We are too willing to give up our sovereignty in exchange for pleasurable experiences. The war in Iraq has gone on so long because we, as a people, do not suffer. Only a small striation of us feels the pain and the blood of that conflict and it is all designed by those in power to keep it that way.
    There cannot be universal truths along with universal suffering or all of society will rip apart in despair.

  20. Nicola,
    Minor correction to your post. A road cannot fit equal numbers of cars or bicycles. Each car takes approximately 10 times the space per person of a bicycle. This is the reason that cities get such huge traffic problems. Even in NYC, where 80% commute by public transport, we have horrific traffic jams. Of course the good news in that is that to cut the traffic by 50%, one need only improve mass transit’s capabilities by 12.5%.

  21. Tangent and admonishment accepted ……….
    Although I believe that the roads are being widened all the time to take the cars. It was a very stark ominous message.
    David – you mentioned the Olympics – there is a growing movement that is mounting a campaign against the Olympics and talking about the possibilities of a boycott.
    There has been very negative press about China in the UK for the last year – The situation in Burma, human rights ( or rather the lack of them) – Censorship, the lead paint, etc etc – this is now all starting to be pulled together and co-ordinated.

  22. Hi Nicola!
    I hope there isn’t an Olympic boycott. When Carter refused to let our athletes participate in the 1980 Olympics it punished the athletes and made the USA look like crybabies and it still stings today:
    The China Olympics are going to be grand and beautiful and historic and we should play along with them or face consequences harsher than threatened against Mattel.

  23. I hope other ways will be found to express concerns – but the Olympics is the cherry standing out to be picked.
    It would not be good for us to boycott as we are hosting in London the next time around.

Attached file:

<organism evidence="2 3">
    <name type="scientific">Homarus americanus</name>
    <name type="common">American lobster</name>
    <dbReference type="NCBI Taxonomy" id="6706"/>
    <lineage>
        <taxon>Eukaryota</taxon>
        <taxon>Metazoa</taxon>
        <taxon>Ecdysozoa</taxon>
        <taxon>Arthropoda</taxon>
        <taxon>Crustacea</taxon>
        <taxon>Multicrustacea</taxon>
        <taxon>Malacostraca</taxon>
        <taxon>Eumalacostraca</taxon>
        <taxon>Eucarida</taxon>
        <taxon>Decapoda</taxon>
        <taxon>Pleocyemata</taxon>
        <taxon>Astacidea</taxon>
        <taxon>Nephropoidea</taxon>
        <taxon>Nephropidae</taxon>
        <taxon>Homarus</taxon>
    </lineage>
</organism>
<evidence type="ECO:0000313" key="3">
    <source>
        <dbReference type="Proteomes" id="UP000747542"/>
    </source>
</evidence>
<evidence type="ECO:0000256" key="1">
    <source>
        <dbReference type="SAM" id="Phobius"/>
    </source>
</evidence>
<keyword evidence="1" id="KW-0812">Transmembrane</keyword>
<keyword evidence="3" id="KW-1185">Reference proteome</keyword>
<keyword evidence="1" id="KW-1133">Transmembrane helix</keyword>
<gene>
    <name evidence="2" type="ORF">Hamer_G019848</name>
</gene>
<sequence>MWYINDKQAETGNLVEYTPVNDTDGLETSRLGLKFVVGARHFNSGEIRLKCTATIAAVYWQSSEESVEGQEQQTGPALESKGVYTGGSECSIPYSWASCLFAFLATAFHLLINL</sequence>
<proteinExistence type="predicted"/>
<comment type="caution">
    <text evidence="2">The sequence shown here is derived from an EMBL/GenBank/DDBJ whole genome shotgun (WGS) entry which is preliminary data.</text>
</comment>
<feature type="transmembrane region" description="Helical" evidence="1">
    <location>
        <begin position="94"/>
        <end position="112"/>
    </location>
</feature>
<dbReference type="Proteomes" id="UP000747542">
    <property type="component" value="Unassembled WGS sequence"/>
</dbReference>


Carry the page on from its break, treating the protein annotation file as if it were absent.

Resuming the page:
24. Nicola —
    I wonder why people think the Olympics are a fine way to protest when there are other economic and political means to “punish” bad behavior?
    Why punish kid athletes with the gyrations of international discontent when they’ve done nothing to cause the matter and can do nothing to prevent the problem?
    You’re right retribution would be in effect for the London games — but that might not be a bad thing if China and all her allies refuse to attend — there might be more medals for UK athletes! 😀

  25. I look forward to a LACK of a 2008 Olympics. I want them boycotted or moved to another country. China has not actually met any of the requirements set forth by the Olympic Committee for them to host the games. They’ve made superficial changes in order to attempt to meet the letter of the requirements but have failed to address any of the requirements in a substantive manner. They don’t deserve the games.

  26. jonolan!
    I like your argument but the counterpoint is the games will remain in China because to take them away will produce their international wrath and constant revenge and the world is too scared to poke an awakening giant in the eye.

  27. You may be right, but I don’t have to like it. Personally I’m in favor of poking that giant in the eye – with a sharpened stick. I’m sick of the world granting China special privileges and exceptions.

  28. I’m unsure of why the world makes those concessions to China. An easy answer would be fear, but singular easy answers to geopolitical problems are rarely accurate. I’d guess that it is a combination of factors.
    – Fear of economic consequences
    – Fear of political consequences
    – Misguided belief that China is an Emerging Nation
    – Misguided belief that helping China improve its technology and economy will encourage them to behave better.

  29. jonolan —
    I think the concessions are make because much of the world has turned over their manufacturing ability over to China and, thus, their sovereignty and independence.

  30. The Red Menace is the Yellow Horde – and they’re coming for us all, with the UN helping them to do it.
    There has to come a time when men and women of thought and virtue must stand up and say enough! For how long must common ethics lay subservient to the erroneous idea that China’s government deserves it sovereignty?

  31. Nicola!
    China couldn’t get that sort of access without the help of the UK government.
    Did you ever find out specifically how much the UK and/or the European Union owe China?

  32. jonolan —
    Tis already lost. China won. Now we wait for them to take us over.
    This is the inevitability of what must happen in the loss of financial sovereignty brought down upon common citizens when the government sells out its people in national indebtedness to foreign countries.

  33. Extinguishing the 2008 Olympic Beijing Flame

    The Olympic flame is trying to fire its way to Beijing, China for the 2008 games.  It seems, however, there are some people who wish to douse the symbolic fire to protest the lack of human rights in China….